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Influence of Soil Buffering Capacity on Earthworm Growth, Survival, and Community Composition in the Western Adirondacks and Central New York

Michael J. Bernard, Matthew A. Neatrour and Timothy S. McCay
Northeastern Naturalist
Vol. 16, No. 2 (2009), pp. 269-284
Published by: Eagle Hill Institute
Stable URL: http://www.jstor.org/stable/27744563
Page Count: 16
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Since scans are not currently available to screen readers, please contact JSTOR User Support for access. We'll provide a PDF copy for your screen reader.
Influence of Soil Buffering Capacity on Earthworm Growth, Survival, and Community Composition in the Western Adirondacks and Central New York
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Abstract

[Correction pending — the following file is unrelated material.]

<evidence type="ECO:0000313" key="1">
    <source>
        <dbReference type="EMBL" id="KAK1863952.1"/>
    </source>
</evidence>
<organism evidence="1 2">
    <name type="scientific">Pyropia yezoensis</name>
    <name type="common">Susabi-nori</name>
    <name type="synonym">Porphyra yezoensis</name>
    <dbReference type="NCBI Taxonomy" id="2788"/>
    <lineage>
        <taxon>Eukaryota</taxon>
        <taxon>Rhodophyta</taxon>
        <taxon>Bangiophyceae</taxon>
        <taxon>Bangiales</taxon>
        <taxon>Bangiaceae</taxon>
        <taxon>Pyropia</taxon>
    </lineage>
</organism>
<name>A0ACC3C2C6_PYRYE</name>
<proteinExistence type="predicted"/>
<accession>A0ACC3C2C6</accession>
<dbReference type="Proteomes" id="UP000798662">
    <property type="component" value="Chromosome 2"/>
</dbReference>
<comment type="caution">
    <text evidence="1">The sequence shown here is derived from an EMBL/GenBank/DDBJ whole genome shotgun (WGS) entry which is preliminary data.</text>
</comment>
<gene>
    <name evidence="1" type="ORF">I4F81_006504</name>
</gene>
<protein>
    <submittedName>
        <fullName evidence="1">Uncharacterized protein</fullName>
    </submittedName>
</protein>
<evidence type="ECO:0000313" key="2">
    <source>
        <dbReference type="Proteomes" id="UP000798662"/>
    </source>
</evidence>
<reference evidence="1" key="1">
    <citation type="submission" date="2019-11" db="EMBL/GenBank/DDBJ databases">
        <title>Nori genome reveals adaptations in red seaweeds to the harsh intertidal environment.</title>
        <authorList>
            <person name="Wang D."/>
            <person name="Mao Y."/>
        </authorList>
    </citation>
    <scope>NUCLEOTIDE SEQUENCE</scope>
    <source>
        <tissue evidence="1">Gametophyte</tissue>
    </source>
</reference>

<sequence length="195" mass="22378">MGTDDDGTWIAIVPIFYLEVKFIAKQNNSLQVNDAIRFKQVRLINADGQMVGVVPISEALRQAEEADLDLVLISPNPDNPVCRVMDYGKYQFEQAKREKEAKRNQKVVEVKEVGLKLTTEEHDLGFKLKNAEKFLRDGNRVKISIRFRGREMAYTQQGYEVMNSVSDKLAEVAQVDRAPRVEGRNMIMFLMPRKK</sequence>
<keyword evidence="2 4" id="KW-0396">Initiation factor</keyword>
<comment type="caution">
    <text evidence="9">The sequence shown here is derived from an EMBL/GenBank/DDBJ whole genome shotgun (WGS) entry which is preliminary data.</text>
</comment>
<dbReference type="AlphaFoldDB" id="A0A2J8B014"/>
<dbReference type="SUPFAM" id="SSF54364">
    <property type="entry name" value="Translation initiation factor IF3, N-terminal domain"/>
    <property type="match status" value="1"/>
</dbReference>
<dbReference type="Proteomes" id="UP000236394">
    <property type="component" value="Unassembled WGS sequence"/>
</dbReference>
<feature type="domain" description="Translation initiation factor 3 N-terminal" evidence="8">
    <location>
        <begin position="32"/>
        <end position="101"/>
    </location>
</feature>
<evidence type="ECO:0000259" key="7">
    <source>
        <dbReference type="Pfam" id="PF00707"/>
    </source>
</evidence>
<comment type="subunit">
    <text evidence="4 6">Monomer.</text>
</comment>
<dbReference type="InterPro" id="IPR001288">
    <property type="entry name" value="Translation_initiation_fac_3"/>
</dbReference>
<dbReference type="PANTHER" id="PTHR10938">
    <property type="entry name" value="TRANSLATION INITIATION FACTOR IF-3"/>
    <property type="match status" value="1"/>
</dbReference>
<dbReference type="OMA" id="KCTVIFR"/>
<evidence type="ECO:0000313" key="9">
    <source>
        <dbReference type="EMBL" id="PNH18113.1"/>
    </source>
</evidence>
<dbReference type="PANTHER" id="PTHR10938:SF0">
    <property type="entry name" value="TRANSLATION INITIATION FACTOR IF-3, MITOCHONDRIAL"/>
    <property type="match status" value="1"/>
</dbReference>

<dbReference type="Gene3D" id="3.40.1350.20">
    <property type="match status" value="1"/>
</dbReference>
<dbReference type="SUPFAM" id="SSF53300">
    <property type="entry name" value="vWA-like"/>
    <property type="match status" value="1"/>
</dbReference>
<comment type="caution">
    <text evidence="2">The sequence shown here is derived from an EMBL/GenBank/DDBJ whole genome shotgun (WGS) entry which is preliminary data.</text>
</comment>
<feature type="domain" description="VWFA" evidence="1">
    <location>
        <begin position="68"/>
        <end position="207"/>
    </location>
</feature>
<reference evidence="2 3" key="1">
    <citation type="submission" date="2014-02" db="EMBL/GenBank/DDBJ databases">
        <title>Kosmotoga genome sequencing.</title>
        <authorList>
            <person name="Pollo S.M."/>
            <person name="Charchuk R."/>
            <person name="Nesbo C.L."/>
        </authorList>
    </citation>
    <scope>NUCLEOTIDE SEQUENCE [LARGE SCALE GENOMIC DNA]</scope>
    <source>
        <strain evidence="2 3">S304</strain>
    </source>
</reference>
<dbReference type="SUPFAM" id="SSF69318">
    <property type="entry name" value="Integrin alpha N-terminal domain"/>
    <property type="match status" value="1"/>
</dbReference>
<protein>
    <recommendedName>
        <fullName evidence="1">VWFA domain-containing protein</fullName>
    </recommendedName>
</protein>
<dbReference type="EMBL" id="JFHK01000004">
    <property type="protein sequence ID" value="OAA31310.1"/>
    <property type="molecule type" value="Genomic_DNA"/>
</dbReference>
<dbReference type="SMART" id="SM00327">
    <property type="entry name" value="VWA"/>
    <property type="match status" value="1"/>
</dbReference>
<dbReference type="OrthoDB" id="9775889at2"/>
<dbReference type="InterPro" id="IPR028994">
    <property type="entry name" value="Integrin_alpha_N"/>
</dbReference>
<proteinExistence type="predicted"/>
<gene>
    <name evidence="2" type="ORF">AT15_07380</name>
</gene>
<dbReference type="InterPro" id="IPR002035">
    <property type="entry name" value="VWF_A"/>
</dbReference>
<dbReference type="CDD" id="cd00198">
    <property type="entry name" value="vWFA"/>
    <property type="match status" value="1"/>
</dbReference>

We examined how buffering capacity affected natural earthworm communities by comparing well-buffered soils in Madison County in central New York and poorly buffered soils in the western Adirondacks. We also investigated how liming and interspecific competition influenced growth and survival of 2 exotic taxa (Eisenia foetida and Amynthas agrestis) in Adirondack and central New York soils using laboratory microcosms. Earthworms were more abundant and diverse in central New York soils than in western Adirondack soils. Interspecific competition had no effect on growth or survival of either species in microcosms. Survival of A. agrestis was low in Adirondack soils without lime, but liming increased survival to that of central New York soils. Growth rates of E. foetida were lowest in Adirondack soils without lime, but highest in Adirondack soils with lime. Our results suggest that high soil acidity may be preventing exotic earthworms from successfully invading the western Adirondacks.

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